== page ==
You see inexperienced road cyclists in Japan riding in the gutter all the time rather than asserting their right to be on the road and taking their fare share of the lane.  Its a dangerous practise for many reasons not the least of which is most gutters have drains at regular intervals so to avoid these the cyclist must swerve periodically.  From a motorists point of view this is erratic and unpredictable behaviour which won't earn cyclists any respect on the roads.

Thanks Yokohama for giving us half a bicycle lane.

If you really want to enjoy Yokohama by bicycle I recommend you get in touch with James at Yokohama Rides and Rentals.

James can  take you on a guided tour of the Yokohama and Kamakura areas and also has compact folding bicycles available for rent.  As part of the Yokohama Rides and Rental service they can deliver bicycles to your hotel or meet you at the nearest convenient station.

For more information or to make a reservation please contact James at or give him a call on 090-7849-6683.

Update: James visited the site of this new bicycle lane, made some observations and provided Tokyo By Bike with pictures confirming drains in the "lane" and other hazards. Read more in the article "Yokohama Bicycle Lane is a Real Obstacle Course".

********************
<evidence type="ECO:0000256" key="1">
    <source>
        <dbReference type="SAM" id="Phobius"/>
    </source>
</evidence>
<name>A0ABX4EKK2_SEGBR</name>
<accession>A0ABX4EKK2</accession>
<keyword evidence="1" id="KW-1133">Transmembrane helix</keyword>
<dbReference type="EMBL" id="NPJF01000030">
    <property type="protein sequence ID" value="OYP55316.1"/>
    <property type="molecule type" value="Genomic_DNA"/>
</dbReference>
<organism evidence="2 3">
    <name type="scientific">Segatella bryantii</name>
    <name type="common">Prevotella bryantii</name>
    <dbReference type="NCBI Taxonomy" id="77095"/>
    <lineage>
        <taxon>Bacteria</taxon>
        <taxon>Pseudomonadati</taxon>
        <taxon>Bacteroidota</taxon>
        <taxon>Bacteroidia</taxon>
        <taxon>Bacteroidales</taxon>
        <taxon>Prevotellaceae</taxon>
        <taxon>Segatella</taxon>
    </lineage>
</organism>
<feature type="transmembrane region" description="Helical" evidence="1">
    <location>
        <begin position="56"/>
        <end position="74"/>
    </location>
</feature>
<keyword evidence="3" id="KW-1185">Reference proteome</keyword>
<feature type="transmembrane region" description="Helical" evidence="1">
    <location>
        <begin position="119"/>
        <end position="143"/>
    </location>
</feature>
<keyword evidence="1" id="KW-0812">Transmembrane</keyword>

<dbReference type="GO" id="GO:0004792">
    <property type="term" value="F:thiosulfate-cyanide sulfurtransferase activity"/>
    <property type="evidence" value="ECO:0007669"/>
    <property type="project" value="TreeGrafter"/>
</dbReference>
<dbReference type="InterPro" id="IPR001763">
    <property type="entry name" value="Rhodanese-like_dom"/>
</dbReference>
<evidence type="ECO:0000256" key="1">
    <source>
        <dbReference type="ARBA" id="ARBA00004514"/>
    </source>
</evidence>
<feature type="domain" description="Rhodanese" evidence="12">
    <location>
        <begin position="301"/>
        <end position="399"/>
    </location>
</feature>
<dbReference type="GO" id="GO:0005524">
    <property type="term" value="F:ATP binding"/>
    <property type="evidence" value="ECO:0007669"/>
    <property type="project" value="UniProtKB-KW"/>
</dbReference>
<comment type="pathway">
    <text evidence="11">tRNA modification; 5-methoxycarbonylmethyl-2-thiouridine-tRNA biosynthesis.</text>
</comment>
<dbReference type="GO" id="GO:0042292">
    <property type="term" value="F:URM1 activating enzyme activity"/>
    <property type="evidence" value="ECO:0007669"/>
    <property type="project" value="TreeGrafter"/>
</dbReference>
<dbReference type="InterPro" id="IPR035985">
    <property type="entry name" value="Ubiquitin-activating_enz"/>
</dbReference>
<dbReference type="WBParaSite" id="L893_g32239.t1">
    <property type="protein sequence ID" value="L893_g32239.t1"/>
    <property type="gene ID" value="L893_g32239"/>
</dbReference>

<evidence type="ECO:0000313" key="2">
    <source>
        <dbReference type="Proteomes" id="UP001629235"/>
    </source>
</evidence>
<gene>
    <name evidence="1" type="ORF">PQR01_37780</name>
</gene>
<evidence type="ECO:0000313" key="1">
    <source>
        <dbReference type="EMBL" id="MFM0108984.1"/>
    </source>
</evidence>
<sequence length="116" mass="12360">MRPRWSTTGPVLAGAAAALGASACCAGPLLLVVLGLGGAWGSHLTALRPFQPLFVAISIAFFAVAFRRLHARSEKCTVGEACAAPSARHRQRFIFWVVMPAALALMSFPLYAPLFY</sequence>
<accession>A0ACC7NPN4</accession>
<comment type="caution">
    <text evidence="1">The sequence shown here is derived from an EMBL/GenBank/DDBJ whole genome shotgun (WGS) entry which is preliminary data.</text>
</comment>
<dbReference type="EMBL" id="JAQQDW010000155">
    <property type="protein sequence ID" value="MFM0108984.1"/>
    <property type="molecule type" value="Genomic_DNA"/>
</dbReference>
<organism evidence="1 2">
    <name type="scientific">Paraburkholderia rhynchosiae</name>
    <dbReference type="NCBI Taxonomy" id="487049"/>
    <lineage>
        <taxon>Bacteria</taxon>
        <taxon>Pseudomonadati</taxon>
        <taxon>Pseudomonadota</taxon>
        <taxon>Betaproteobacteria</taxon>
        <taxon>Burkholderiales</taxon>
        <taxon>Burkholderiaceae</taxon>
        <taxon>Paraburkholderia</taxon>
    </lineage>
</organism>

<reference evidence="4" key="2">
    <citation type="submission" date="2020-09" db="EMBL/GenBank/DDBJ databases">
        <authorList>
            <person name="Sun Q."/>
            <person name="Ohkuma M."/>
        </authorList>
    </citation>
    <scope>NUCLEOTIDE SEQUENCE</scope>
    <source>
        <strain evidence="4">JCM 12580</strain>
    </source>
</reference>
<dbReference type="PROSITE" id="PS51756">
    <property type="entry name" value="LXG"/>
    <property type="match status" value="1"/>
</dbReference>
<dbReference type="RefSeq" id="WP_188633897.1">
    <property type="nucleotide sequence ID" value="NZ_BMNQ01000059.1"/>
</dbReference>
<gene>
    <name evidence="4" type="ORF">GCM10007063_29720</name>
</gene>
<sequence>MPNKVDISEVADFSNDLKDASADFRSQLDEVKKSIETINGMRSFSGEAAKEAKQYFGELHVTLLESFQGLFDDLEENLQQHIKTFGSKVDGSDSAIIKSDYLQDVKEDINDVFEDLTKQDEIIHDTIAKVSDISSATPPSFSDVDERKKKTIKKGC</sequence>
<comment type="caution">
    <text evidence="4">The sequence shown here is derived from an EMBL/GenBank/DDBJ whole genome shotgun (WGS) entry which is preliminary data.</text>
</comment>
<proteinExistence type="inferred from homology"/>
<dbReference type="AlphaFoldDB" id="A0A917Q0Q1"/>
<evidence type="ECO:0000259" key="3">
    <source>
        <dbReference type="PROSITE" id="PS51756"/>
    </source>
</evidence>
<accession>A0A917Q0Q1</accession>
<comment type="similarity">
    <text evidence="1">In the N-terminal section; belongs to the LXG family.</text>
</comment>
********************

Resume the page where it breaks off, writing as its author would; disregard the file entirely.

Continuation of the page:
Report on Bicycle License Plates Presented in Tokyo

On Monday, September 10, a working group established by the Tokyo Metropolitan Government to study the feasibility of implementing  license plate system for Tokyo's cyclists handed over their report to government officials.

The government believes mandatory number plates will encourage cyclists to ride more safely and observe road rules as they will become more easily identifiable.  The also believe the new system will curb the increasing incidents of bicycles being abandoned illegally.

Opponents of the system (myself included) argue that any move that makes cycling more expensive or inconvenient will have a dramatic impact on families who rely on bicycles as their main mode of transport.  Bicycle manufacturers also oppose the idea as they believe it will impact on their sales figures.

I've written more on the subject here, and it is a story I will be following with great interest.


Pedal Asia Podcast Episode 6

This month Byron goes on another rant about cycling laws in Japan, we wander of into helmut talk. We wrap up Asia's olympics on the road and on the track, visit the Pedal Day festival in Tokyo and have a chat with Mike Rice - Japan rep for new commer Neil Pryde bicycles. Gavin was surprised this legendary name from sailboarding are in bikes these days but Mike is living the dream of combining his love of bikes with a pay day. A great chat with a lucky guy. This week is very Japan focussed but over the next few months we going Asia wide.